It was a Tuesday in September, my last period of the day, and there was an opossum sitting in my classroom. After leaning in to get a better view, I looked down to my sketchbook, making sure to get the contour lines just right before I began shading. Charcoal rubbed against my fingers, coating them in a layer of black dust. Students around me laughed and made remarks about their sketches.
“My drawing looks a lot more like a large rat than an opossum,” commented the kid to my left. I leaned back and grinned, admiring his work.
“Still better than mine, which looks like a dinosaur” said a voice from the other end of the room. He turned his drawing outwards, displaying it to the class.
As I relate these stories of daily classroom activities to my friends from other schools, I receive incredulous looks, which I’ve grown accustomed to seeing as I talk about my school. What was I to expect? I’ve decided to ditch the traditional schooling system for an innovative, peculiar, and somewhat chaotic approach to education, the Science and Math Institute, or SAMI, located in Tacoma, Washington. When I inform people that my campus isn’t a school building and that it’s actually of a cluster of portable “buildings” inside a 702 acre public park, I get a lot of questions. Where’s your lunchroom? We don’t have one. What about lockers? Nope. Hallways? Yeah, we’re missing those too. What some might not realize is everything that my high school does have. We’re located inside Point Defiance Park, the second largest public park in the entire nation. Point Defiance contains a zoo and aquarium located within its borders, along with miles of vast old-growth forest, a system of interlocking trails to hike, a history museum, and a picturesque beach. These features make for a pretty unique high school campus.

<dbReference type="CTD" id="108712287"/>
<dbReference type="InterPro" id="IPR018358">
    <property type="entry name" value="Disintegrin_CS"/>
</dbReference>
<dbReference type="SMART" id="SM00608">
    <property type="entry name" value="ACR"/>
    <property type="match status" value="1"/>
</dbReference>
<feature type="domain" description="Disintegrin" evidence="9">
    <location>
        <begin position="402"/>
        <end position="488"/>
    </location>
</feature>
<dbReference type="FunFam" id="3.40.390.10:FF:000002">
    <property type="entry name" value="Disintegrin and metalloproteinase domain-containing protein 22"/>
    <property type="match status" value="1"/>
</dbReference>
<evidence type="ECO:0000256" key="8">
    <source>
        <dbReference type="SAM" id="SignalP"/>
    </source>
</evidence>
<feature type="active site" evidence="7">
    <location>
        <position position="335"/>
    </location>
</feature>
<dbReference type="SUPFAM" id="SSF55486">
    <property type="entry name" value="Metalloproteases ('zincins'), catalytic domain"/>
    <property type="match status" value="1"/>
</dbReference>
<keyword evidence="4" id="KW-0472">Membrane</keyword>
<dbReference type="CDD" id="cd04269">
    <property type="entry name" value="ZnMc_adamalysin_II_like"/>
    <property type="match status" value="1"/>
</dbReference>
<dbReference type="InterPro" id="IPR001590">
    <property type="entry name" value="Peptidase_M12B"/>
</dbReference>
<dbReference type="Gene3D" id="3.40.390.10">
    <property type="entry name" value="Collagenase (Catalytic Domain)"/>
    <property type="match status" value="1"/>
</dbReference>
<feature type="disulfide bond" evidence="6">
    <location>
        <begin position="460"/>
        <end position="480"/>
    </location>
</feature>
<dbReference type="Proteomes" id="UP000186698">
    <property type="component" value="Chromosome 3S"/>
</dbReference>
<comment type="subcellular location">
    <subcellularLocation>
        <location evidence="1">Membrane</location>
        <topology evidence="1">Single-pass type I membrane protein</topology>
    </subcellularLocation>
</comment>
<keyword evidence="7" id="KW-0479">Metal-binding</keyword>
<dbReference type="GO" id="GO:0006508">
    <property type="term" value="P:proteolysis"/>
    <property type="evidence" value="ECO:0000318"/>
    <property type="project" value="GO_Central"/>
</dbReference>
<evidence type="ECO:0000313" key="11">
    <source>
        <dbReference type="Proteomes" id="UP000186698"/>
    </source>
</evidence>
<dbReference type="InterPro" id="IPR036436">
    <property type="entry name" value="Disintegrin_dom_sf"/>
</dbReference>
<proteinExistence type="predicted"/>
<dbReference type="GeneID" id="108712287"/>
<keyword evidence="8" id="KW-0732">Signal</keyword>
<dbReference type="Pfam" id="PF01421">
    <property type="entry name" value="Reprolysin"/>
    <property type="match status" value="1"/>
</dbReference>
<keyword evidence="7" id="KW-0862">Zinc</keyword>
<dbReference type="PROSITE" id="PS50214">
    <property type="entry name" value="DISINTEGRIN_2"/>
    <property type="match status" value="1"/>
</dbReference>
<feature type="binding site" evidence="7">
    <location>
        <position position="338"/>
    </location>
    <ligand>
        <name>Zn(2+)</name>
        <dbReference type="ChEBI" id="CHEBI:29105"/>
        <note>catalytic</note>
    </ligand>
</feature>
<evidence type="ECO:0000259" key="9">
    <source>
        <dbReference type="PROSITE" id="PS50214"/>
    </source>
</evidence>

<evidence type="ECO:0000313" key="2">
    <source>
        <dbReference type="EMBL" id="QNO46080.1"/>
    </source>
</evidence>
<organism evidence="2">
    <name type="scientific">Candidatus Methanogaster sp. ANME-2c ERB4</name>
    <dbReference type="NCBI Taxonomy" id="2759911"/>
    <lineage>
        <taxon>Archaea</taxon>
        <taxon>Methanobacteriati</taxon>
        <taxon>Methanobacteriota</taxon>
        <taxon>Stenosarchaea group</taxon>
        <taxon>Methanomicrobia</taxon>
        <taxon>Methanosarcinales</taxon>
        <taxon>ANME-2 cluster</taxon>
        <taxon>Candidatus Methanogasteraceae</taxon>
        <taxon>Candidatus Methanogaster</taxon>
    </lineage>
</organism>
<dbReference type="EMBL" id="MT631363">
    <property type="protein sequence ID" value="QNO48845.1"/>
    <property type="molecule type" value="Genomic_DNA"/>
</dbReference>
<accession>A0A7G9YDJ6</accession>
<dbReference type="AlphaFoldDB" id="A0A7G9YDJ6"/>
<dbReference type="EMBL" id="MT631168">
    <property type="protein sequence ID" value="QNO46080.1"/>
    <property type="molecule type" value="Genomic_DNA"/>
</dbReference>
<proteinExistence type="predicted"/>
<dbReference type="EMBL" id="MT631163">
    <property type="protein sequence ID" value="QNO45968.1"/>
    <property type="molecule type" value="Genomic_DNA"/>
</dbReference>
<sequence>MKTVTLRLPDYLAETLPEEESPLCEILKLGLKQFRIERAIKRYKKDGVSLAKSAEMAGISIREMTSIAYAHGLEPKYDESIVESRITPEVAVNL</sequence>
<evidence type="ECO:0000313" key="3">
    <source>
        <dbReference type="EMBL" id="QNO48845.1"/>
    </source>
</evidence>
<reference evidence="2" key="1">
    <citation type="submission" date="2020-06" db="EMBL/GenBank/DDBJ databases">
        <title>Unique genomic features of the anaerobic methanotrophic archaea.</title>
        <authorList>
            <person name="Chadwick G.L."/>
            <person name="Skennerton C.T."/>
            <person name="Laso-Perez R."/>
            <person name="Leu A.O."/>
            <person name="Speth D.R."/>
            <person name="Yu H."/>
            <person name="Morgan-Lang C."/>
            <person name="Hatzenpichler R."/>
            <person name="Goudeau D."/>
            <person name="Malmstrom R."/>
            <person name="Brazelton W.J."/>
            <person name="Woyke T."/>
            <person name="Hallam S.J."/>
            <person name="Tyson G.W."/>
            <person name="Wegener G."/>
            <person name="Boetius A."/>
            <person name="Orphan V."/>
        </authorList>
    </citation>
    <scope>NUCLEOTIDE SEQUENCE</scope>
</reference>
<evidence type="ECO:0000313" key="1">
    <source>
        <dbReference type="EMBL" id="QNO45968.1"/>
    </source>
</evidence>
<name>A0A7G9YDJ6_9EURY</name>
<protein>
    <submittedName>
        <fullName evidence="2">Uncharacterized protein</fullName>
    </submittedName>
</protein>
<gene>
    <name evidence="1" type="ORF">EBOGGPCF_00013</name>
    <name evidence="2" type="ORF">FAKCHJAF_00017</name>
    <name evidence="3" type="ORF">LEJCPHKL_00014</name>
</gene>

We do things differently at SAMI. My days at school are spent looking through goggles and microscopes, loupes and camera lenses. Calculus class is located inside an aquarium, and Spanish, in the Rose Garden. And occasionally, I end up with an opossum in my Animal Life Drawing class (thankfully, it takes place at the zoo). I speak in units and measurements, in the Latin names of binomial nomenclature, and the Greek letters of Physics and Calculus. My hands carry calipers and inclinometers, along with GPS units and pH tests. Classes take place throughout the harsh wind and rainfall, I wear beat-up hiking boots, and a little-less than rainproof jacket, while writing in smeared, blotchy letters, on an also “less-than-rainproof” paper. I come home from school soaking wet, covered in mud, and endlessly happy.
Falling in love with SAMI was instant and effortless. After only the first few days of school, I was already convinced: if there was a “right way” to do education, this was it. School is captivating, challenging, and fascinating, all the things that education should be, but too often isn’t. With ample resources, I am allowed to learn recklessly, making mistakes as I progress. Asking questions as often as another person might breathe, I am vividly engrossed in what I am taught, and I soak up information like a sponge.
Despite all of the important lessons that my classes have taught me, the most important lessons that I’ve learned at SAMI are the unintended ones. When I began SAMI, I entered with the idea that school was necessary. Education was a singular step in my lifelong journey, something that I simply had to get through before I could continue on. My experiences have taught me that education is much more. Education is no longer a box that I can check off my list, it has become a consistent aspect of my life, something I’ll never be able to finish. Education is everywhere, in forest clearings, and sandy beaches. And sometimes, education is an opossum in your art class.